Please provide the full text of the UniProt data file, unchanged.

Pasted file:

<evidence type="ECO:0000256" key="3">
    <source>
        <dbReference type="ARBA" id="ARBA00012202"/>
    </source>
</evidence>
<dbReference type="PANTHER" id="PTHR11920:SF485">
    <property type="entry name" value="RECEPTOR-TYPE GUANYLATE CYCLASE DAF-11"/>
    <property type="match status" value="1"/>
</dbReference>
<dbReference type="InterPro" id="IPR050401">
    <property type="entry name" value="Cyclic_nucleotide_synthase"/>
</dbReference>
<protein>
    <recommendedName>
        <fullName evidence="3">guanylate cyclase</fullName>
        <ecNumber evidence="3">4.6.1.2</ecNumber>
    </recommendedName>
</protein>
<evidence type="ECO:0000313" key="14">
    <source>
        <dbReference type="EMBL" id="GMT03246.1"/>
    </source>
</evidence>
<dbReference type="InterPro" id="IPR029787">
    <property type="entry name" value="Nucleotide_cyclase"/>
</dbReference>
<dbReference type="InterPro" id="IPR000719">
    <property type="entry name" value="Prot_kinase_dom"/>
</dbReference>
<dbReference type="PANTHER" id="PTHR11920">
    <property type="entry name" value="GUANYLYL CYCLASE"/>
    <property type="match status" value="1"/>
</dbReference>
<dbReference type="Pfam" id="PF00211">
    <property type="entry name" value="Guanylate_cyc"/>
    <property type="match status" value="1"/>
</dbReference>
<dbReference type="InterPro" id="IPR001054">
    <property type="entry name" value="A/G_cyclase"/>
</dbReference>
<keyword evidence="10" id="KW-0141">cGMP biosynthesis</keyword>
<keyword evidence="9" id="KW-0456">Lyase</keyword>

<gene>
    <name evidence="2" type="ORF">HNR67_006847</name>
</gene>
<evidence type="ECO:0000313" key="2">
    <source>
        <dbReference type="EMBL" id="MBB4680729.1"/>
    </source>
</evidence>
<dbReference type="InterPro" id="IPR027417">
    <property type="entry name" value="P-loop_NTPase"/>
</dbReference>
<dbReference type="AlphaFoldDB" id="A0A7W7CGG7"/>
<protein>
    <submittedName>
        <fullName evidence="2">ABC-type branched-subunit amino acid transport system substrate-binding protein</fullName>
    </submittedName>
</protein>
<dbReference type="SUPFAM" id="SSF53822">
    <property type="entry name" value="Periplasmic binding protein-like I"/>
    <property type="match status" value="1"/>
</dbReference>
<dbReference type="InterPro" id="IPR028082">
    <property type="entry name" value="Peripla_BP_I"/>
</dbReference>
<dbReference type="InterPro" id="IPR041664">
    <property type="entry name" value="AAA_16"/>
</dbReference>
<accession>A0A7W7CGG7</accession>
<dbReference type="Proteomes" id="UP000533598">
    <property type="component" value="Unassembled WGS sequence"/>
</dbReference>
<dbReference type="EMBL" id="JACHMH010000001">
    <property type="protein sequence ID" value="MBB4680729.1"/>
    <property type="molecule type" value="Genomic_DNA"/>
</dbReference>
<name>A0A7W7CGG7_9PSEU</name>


<evidence type="ECO:0000256" key="3">
    <source>
        <dbReference type="ARBA" id="ARBA00012202"/>
    </source>
</evidence>
<dbReference type="PANTHER" id="PTHR11920:SF485">
    <property type="entry name" value="RECEPTOR-TYPE GUANYLATE CYCLASE DAF-11"/>
    <property type="match status" value="1"/>
</dbReference>
<dbReference type="InterPro" id="IPR050401">
    <property type="entry name" value="Cyclic_nucleotide_synthase"/>
</dbReference>
<protein>
    <recommendedName>
        <fullName evidence="3">guanylate cyclase</fullName>
        <ecNumber evidence="3">4.6.1.2</ecNumber>
    </recommendedName>
</protein>
<evidence type="ECO:0000313" key="14">
    <source>
        <dbReference type="EMBL" id="GMT03246.1"/>
    </source>
</evidence>
<dbReference type="InterPro" id="IPR029787">
    <property type="entry name" value="Nucleotide_cyclase"/>
</dbReference>
<dbReference type="InterPro" id="IPR000719">
    <property type="entry name" value="Prot_kinase_dom"/>
</dbReference>
<dbReference type="PANTHER" id="PTHR11920">
    <property type="entry name" value="GUANYLYL CYCLASE"/>
    <property type="match status" value="1"/>
</dbReference>
<dbReference type="Pfam" id="PF00211">
    <property type="entry name" value="Guanylate_cyc"/>
    <property type="match status" value="1"/>
</dbReference>
<dbReference type="InterPro" id="IPR001054">
    <property type="entry name" value="A/G_cyclase"/>
</dbReference>
<keyword evidence="10" id="KW-0141">cGMP biosynthesis</keyword>
<keyword evidence="9" id="KW-0456">Lyase</keyword>

<gene>
    <name evidence="2" type="ORF">HNR67_006847</name>
</gene>
<evidence type="ECO:0000313" key="2">
    <source>
        <dbReference type="EMBL" id="MBB4680729.1"/>
    </source>
</evidence>
<dbReference type="InterPro" id="IPR027417">
    <property type="entry name" value="P-loop_NTPase"/>
</dbReference>
<dbReference type="AlphaFoldDB" id="A0A7W7CGG7"/>
<protein>
    <submittedName>
        <fullName evidence="2">ABC-type branched-subunit amino acid transport system substrate-binding protein</fullName>
    </submittedName>
</protein>
<dbReference type="SUPFAM" id="SSF53822">
    <property type="entry name" value="Periplasmic binding protein-like I"/>
    <property type="match status" value="1"/>
</dbReference>
<dbReference type="InterPro" id="IPR028082">
    <property type="entry name" value="Peripla_BP_I"/>
</dbReference>
<dbReference type="InterPro" id="IPR041664">
    <property type="entry name" value="AAA_16"/>
</dbReference>
<accession>A0A7W7CGG7</accession>
<dbReference type="Proteomes" id="UP000533598">
    <property type="component" value="Unassembled WGS sequence"/>
</dbReference>
<dbReference type="EMBL" id="JACHMH010000001">
    <property type="protein sequence ID" value="MBB4680729.1"/>
    <property type="molecule type" value="Genomic_DNA"/>
</dbReference>
<name>A0A7W7CGG7_9PSEU</name>